Wimbledon chief executive Ian Ritchie called on the government earlier this year to change the tax laws or risk Britain losing some of tennis’s marquee events.
Government rules state that sportsmen and women competing or even just practising in the UK are taxed a proportion of their income from endorsements and sponsorships even if those deals have nothing to do with Britain.
The rules are the reason triple Olympic champion sprinter Usain Bolt has stayed away from the London Diamond League meetings and there are also fears they could affect some of the country’s smaller golf tournaments.

Rafael Nadal defends himself against accusations of cheque-chasing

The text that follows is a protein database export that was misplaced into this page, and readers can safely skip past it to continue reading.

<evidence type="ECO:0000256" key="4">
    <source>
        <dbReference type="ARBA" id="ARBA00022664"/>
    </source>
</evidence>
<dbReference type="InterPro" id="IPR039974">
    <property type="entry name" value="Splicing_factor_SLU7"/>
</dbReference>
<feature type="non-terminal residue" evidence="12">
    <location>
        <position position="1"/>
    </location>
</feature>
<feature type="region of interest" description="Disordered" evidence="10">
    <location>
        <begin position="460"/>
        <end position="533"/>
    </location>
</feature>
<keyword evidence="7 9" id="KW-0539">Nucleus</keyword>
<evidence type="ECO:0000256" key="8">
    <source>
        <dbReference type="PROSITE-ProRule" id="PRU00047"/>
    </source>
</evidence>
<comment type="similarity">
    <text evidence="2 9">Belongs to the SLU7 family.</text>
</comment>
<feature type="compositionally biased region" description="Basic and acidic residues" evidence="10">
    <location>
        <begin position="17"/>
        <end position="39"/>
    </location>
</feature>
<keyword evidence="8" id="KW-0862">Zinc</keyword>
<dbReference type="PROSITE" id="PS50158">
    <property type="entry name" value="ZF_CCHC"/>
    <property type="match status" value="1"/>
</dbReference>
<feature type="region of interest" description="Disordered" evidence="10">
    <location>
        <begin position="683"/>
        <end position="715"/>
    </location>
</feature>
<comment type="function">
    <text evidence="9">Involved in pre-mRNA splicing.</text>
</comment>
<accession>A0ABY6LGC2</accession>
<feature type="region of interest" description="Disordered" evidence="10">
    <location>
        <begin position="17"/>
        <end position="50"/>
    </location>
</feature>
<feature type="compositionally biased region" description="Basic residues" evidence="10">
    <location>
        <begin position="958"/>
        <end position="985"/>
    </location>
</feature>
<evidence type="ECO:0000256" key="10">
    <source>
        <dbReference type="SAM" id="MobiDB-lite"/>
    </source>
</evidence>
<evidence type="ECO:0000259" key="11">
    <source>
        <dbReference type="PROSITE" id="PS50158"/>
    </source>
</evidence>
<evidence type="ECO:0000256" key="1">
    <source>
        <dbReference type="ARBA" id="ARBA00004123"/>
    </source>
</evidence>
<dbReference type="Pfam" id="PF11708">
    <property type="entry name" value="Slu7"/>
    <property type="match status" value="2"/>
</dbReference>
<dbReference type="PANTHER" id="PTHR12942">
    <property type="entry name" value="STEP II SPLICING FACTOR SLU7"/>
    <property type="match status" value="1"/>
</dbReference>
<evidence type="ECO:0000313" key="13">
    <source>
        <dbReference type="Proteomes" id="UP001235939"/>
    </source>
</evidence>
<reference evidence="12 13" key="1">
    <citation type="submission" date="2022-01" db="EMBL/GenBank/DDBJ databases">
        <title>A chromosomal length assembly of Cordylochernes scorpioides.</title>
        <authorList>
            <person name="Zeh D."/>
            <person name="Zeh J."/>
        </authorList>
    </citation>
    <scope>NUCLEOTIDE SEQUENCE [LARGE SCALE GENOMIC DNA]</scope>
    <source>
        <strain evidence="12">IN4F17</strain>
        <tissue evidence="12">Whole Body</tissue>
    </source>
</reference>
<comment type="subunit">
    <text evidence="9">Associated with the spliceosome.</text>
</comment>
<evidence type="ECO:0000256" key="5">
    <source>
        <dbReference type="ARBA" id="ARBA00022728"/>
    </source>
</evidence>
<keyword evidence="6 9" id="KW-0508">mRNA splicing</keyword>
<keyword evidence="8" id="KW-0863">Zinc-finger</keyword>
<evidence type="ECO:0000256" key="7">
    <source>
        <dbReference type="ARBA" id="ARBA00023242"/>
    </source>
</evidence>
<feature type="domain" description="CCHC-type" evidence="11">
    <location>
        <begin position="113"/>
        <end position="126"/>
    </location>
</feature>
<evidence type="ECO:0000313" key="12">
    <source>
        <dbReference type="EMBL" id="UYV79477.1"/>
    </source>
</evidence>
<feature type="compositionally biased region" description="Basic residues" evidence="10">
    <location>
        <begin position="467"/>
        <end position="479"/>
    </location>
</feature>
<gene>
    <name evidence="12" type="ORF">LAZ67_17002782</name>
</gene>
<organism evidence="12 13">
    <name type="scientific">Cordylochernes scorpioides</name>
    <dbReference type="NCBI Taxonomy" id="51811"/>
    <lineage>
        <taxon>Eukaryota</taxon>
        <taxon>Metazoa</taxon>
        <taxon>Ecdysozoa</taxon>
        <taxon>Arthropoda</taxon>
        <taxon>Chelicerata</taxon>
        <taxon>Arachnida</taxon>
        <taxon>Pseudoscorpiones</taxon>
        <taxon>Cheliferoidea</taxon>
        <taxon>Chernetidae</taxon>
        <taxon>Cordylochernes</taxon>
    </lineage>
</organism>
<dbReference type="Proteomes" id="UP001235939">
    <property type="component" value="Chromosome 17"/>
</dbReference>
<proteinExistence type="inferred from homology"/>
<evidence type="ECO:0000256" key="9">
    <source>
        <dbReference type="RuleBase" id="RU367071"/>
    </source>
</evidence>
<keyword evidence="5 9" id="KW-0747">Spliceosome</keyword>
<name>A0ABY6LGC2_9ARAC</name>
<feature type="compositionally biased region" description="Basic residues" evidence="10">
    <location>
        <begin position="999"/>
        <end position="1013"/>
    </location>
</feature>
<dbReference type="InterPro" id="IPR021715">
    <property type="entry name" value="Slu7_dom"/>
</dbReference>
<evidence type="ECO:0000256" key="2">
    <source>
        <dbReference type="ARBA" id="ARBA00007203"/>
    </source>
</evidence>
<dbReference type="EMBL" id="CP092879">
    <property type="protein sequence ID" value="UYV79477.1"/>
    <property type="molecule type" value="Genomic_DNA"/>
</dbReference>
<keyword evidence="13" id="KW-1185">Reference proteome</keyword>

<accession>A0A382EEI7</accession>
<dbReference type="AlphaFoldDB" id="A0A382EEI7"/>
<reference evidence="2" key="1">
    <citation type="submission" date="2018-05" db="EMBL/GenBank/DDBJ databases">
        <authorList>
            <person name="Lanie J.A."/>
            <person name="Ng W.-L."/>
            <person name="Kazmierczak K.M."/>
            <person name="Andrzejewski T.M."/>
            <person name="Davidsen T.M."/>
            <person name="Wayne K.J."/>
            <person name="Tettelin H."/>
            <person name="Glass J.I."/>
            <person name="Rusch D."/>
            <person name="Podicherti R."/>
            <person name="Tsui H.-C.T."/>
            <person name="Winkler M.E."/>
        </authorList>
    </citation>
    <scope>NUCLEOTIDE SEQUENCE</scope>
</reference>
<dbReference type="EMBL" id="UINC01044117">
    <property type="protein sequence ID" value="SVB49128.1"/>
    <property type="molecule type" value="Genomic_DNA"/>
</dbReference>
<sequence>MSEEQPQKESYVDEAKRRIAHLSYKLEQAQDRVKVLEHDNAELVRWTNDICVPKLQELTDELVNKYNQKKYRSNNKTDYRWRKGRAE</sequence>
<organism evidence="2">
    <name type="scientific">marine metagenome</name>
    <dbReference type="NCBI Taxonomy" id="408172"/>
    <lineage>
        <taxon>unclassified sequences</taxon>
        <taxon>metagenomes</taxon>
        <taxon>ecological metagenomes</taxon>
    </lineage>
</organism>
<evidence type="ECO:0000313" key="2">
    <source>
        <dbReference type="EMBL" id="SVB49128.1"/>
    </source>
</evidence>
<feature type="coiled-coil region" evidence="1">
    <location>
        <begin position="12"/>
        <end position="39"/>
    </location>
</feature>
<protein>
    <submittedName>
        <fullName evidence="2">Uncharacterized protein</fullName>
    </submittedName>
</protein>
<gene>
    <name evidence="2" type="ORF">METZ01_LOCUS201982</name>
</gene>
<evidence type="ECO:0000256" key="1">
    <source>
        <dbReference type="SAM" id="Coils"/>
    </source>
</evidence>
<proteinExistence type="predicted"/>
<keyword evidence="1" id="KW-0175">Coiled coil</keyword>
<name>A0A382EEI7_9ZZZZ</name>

Neil Harman,Tennis Correspondent, Shanghai
October 13 2011 12:01AM

The Government’s tax on the “passive income” of individual sports stars was always going to drive the best abroad. It is that, more than any money that Rafael Nadal will receive for rejecting London next June for a tournament in Germany, that has persuaded him to commit to play at least two years on foreign grass before Wimbledon.

When he came off court having reached the third round of the Shanghai Rolex Masters yesterday, the world No 2 from Spain had been warned that a groundswell was building on the internet that accused him of grasping a big pay cheque courtesy of a German millionaire rather than playing on grass courts he admits to loving.
In any other circumstances, Nadal would have been returning to the AEGON Championships at Queen’s Club again in eight months’ time. He has played there every year since 2005, missing out only in 2009 because of the tendinitis problems that forced him to abandon his Wimbledon defence. Indeed, his experience of playing the Gerry Weber Open in Halle six years ago was a first-round defeat, hardly a happy memory.